• Tim Braithwaite

A Letter From Saint-Évremond to a Monsieur Dery on ‘a mild operation’ to Retain his Youthful Voice

‘I would say to you, in an entirely insinuated way, that you must make yourself sweetened [adoucir] by a mild [legere] operation, which will ensure the delicacy of your complexion for a long time, and the beauty of your voice for your entire life. The money, the red coats, the little horses that come to you are not given to the son of Monsieur Dery because of his nobility; your face and your voice earn them. In three or four years, alas! you will lose the quality of one and the other if you do not have the wisdom to prepare for it, and the source of all these graces [agrémens] will have dried up... But you fear, you say, that you will be less loved by the ladies. Lose your apprehension: we are no longer in the time of imbeciles. The benefit that follows the operation is nowadays quite recognised, and for one mistress that Monsieur Dery might have in his natural [state], the sweetened Monsieur Dery will have a hundred.’


‘Je vous dirai avec tous termes d’insinuation, qu’il faut vous faire adoucir par une operation legere, qui assûrera la délicatesse de vôtre teint pour long-temps, et la beauté de vôtre voix pour toute la vie. Ces guinées, ces habits rouges, ces petits chevaux qui vous viennent, ne sont pas donnez au fils de Monsieur Dery pour sa noblesse; vôtre visage et vôtre voix les attirent. Dans trois ou quatre ans, helas! vous perdrez le mérite de l’un et de l’autre, si vous n’avez la sagesse d’y pourvoir; et la source de tous ces agrémens sera tarie... Mais vous craignez, dites-vous, d’étre moins aimé des Dames. Perdez vôtre appréhension: nous ne sommes plus au tems des imbeciles; le mérite qui suit l’operation est aujourd’hui assez reconnu, et pour une Maîtresse qu’auroit Monsieur Dery dans son naturel, Monsieur Dery adouci en aura cent.’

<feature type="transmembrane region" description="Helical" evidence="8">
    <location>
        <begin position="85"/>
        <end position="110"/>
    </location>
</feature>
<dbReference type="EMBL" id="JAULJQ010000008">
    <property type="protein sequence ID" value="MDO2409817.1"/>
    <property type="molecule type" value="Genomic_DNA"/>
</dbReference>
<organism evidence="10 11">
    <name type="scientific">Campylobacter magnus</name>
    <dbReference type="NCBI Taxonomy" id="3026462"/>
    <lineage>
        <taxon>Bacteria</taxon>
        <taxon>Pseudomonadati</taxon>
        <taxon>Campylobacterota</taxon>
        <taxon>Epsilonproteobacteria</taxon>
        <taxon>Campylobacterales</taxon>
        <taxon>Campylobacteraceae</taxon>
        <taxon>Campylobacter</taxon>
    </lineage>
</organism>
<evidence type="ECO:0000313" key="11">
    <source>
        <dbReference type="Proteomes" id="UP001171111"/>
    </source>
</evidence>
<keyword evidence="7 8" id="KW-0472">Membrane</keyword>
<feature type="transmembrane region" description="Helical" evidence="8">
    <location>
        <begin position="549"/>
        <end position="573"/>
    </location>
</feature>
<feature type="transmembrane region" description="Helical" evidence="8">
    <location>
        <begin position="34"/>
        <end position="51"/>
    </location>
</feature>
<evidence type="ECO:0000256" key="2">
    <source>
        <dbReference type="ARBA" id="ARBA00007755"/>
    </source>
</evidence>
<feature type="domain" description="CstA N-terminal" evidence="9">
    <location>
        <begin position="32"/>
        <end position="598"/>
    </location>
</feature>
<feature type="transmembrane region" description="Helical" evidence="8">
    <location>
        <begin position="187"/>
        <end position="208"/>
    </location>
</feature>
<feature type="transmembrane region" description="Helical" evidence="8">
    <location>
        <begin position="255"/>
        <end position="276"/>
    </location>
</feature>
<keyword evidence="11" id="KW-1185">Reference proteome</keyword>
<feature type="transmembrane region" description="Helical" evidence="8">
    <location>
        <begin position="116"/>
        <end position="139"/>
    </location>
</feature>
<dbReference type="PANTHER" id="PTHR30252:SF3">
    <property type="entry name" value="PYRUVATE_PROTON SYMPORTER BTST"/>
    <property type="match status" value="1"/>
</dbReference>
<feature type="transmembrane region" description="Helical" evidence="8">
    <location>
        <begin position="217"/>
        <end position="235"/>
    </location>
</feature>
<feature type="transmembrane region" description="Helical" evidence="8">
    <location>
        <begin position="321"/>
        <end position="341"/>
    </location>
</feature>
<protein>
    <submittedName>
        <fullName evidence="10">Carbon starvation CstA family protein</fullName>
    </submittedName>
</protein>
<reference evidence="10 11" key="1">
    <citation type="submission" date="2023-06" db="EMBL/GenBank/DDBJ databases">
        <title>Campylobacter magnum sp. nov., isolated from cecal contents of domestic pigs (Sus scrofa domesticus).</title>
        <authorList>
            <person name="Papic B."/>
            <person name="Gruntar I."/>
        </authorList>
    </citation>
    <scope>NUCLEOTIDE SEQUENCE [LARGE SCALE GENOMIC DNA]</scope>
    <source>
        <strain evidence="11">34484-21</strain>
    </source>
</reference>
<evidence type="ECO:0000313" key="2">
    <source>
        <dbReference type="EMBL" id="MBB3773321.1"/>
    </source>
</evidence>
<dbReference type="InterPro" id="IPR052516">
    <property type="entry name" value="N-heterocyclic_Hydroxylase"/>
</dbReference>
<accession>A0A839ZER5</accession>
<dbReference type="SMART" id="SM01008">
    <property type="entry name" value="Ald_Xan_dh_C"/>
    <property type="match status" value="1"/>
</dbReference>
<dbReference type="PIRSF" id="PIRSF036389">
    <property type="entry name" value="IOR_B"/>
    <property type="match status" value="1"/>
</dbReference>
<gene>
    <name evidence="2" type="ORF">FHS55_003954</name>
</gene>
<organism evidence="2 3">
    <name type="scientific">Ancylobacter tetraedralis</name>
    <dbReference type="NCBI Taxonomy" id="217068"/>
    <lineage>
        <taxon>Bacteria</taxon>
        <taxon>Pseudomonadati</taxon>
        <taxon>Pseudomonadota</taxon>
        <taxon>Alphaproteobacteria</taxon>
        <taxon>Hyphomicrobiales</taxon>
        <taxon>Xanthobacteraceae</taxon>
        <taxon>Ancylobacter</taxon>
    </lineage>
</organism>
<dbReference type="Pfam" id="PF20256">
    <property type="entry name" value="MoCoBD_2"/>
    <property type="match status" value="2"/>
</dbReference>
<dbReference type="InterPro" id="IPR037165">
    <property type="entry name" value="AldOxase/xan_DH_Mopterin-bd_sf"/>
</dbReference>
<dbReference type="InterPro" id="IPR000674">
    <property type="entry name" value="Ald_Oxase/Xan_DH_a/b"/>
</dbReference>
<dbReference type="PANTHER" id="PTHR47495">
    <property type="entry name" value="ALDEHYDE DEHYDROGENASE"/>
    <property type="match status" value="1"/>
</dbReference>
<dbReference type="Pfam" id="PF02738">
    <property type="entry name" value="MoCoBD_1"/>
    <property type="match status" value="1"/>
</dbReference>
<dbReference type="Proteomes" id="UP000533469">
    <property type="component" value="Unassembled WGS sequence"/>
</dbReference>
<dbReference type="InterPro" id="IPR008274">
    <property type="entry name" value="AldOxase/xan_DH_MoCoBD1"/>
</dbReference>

Notes


Saint-Évremond to Monsieur Dery, 1685?, Lettres, ed. René Ternois, Société des Textes Français Modernes (Paris: Librairie Marcel Didier, 1968). My translation


Roger Freitas Freitas, “The Eroticism of Emasculation: Confronting the Baroque Body of the Castrato,” The Journal of Musicology 20, no. 2 (April 2003): 196–249


The painting below is Annibale Caracci’s depiction of Venus and Adonis (c. 1595.) Roger Freitas, in his article ‘The Eroticism of Emasculation,’ draws parallels between the youthful visage of Adonis, famed for his beauty, and the role of the Castrati in Baroque society.

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